The younger you start, the better, said Ron Roudebush, regional manager of Consumer Credit Counseling Service in Memphis. He said his wife, an elementary school teacher, uses M&Ms to illustrate saving - eat one now or wait and get five at the end of the day. main challenge facing those who want to push financial literacy in the classroom is finding the money, materials, time and qualified teachers - especially with school officials riveted on federal No Child Left Behind requirements.
The Tennessee Jump$tart Coalition for years tried to persuade state legislators to require financial education in public schools. "We've tried to take some time off from the legislative path," said Christy Minton, president of the group and northwest region community reinvestment officer for BancorpSouth. Now the group is encouraging the Tennessee Department of Education to buy books for currently offered courses that include financial education, she said. Shelby County high schools rolled out a National Endowment for Financial Education (NEFE) program for high school economics and personal finance classes, but Memphis city schools have no similar setup, save for use of the NEFE program in the junior Army ROTC program at 23 high schools. People from banks and credit unions work at individual schools to help teachers.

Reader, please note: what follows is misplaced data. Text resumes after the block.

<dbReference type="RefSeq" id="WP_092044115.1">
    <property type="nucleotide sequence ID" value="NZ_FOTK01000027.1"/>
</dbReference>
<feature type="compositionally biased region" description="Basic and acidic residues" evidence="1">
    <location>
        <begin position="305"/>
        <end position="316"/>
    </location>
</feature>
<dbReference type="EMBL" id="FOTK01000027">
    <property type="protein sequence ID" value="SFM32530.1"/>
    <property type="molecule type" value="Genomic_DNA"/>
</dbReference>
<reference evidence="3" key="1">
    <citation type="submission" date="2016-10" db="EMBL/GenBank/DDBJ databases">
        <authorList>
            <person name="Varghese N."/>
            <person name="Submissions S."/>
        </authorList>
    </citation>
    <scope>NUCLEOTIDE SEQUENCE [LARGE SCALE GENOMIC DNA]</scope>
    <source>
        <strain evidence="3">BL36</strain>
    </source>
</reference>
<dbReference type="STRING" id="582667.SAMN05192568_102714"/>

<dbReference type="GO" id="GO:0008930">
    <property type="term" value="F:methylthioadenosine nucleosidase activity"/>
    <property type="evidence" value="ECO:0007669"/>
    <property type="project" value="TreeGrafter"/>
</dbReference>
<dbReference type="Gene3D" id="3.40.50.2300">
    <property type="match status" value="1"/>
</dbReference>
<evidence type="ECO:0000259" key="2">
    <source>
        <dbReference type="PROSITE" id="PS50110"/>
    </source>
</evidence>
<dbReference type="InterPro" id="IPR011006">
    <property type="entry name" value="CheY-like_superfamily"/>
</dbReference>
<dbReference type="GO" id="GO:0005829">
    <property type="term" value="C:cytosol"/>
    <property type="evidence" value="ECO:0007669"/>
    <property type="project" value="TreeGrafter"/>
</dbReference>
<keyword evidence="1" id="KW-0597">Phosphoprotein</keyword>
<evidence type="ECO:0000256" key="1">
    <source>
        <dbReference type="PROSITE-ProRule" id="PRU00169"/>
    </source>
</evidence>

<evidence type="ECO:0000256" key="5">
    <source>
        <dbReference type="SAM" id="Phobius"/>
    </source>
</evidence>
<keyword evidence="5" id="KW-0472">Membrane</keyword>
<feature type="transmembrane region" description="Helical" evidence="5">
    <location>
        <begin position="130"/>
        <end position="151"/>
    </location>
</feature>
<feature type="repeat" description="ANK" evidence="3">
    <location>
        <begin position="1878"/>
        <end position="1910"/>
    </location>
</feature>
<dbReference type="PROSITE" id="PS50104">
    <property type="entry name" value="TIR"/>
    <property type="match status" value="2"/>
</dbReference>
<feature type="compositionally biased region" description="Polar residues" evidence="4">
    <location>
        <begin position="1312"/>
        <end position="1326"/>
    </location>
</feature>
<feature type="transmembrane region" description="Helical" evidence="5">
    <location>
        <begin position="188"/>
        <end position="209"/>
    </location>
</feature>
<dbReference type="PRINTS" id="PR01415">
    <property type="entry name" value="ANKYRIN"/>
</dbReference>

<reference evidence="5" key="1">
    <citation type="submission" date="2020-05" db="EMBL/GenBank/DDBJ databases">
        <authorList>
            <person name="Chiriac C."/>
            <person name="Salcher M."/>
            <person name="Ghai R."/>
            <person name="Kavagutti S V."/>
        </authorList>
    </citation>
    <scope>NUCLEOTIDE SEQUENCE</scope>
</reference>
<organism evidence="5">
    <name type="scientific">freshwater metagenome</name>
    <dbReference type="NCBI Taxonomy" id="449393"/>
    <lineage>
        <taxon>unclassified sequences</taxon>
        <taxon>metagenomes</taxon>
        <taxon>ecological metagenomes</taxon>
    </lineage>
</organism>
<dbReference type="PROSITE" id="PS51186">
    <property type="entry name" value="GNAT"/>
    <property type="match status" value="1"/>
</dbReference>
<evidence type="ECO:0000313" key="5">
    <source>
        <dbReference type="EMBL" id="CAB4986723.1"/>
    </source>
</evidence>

Julie Heath, chairman of the University of Memphis economics department and the collaborative point person on education in the schools, has met with City Schools Supt. Carol Johnson about adding a financial literacy element to the curriculum. Heath said she would present her ideas to the school board on April 23. "Everybody's on board in terms of the need," Heath said. "The question is how we go from everybody nodding their heads in agreement to implementation We do really need to institutionalize this so everybody's on the same page."